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Questions on conservation of energy

  1. Jun 28, 2011 #1
    1. The problem statement, all variables and given/known data
    Question: An airplane is 250m from the zero heigh and drops a package:

    a. What is the objects kinetic energy if the velocity is moving at 10m/s. How much energy is left? What height should the object be at?

    b. What is the objects kinetic energy if the velocity is 30m/s? How much energy is left? What height should the object be at?


    2. Relevant equations
    KE=.5mv^2
    PE=mgh
    mgh(initial)+mv(initial)^2=mgh(final)+.5mv(final)^2 (I am not sure if this equation is relevant but it might be so I thought I put it down)

    3. The attempt at a solution
    a. KE=.5(75)(10^2)=3750 J
    I have no idea how to find how much energy is left. Is there an equation for this/
    h=3750/75x9.81=5.1m

    b. KE=.5(75)(30^2)=33750 J
    Again I don't know how to find the amount of energy left over.
    h=33750/75x9.81=5.1m

    Also I don't understand what the 250m is there for but I guess it may have something to do with the amount of energy left.
     
  2. jcsd
  3. Jun 28, 2011 #2

    Doc Al

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    Staff: Mentor

    Are we to assume that the package (and the plane that drops it) has an initial speed of zero?

    If so, what's the total energy? You have the formula.
     
  4. Jun 28, 2011 #3
    Yes we can assume that the initial speed is zero when the package is dropped from the plane. I actually don't know how to find total energy. I don't see the equation on the equation sheet that my teacher gave us. It seems likely that TE might equal KE + PE but I really don't know for sure. Also in this particular problem are PE and KE equal to each other?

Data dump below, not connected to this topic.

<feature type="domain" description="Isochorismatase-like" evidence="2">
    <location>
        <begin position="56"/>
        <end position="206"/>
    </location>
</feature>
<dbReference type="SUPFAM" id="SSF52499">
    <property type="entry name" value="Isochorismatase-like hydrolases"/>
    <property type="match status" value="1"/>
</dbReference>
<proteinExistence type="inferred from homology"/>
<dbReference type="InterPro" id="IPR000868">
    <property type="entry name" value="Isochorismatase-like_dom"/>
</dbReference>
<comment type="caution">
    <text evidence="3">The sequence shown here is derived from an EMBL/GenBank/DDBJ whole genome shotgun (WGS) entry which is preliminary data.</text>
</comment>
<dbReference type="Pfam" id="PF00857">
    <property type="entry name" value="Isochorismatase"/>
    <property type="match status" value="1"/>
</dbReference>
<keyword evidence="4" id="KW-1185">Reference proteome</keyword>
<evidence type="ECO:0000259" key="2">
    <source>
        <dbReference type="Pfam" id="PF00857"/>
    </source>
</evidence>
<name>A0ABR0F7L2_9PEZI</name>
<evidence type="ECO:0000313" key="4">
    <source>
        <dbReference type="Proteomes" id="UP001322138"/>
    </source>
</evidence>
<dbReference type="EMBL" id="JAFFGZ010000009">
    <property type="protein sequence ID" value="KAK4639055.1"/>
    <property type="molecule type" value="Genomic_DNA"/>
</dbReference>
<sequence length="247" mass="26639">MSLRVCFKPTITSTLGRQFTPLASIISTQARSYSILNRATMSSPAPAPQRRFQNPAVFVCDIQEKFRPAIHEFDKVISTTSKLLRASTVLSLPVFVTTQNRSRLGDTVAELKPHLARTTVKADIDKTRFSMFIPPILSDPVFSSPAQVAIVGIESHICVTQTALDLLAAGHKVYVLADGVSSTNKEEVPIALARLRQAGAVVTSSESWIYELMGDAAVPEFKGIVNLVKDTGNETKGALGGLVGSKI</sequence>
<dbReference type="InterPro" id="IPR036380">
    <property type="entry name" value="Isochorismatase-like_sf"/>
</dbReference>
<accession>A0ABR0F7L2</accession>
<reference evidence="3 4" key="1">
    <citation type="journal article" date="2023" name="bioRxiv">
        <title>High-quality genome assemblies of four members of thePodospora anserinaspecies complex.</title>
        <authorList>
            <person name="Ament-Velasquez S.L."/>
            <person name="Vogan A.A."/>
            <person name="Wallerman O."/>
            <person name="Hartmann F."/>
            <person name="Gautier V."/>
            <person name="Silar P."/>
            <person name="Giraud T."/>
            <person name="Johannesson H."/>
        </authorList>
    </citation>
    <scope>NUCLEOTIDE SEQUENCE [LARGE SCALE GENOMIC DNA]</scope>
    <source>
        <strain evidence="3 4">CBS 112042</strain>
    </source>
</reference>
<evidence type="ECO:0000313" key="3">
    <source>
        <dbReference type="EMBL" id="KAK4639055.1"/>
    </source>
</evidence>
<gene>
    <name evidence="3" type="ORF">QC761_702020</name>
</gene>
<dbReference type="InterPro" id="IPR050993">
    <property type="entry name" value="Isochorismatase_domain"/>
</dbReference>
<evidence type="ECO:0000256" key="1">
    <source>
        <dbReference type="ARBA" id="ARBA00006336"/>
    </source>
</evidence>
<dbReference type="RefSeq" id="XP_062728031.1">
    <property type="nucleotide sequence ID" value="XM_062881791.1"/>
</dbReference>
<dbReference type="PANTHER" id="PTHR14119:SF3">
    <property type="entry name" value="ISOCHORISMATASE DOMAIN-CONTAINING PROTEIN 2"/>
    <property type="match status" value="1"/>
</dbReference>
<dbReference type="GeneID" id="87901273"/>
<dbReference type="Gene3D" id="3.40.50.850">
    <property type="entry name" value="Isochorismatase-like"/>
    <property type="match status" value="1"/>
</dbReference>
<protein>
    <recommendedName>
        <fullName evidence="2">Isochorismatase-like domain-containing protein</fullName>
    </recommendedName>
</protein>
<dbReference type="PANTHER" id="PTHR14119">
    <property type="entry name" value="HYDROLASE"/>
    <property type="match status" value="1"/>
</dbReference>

5. Jun 28, 2011 #4

    Doc Al

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    Staff: Mentor

    Yes, that's conservation of energy--what you need to solve this problem.

    No. Why would you think that?

    As the object falls, one form of energy increases while the other decreases.
     
  6. Jun 28, 2011 #5
    We did a similar problem to this in class and KE was equal to PE so I thought it might be the same case.

    So this means that the height I found in parts a and b wasn't correct because I used KE as the PE value in the equation PE=mgh?
     
  7. Jun 28, 2011 #6

    Doc Al

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    Staff: Mentor

    Yes, that was not correct. Instead, use the third equation you listed.
     
  8. Jun 28, 2011 #7
    So when I use the conservation of ME equation I am solving for the final height correct? But what equation do I use to find the energy left over. If I have KE what do I subtract from that to see what is left?
     
  9. Jun 28, 2011 #8
    You need to find the potential energy and subtract the kinetic energy to get what is left over
     
  10. Jun 28, 2011 #9

    Doc Al

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    Staff: Mentor

    You have the initial and final KEs and the initial PE. Solve for the final PE.
     
  11. Jun 28, 2011 #10
    Oh yeah I see what you're saying, OP -you should do this.
     
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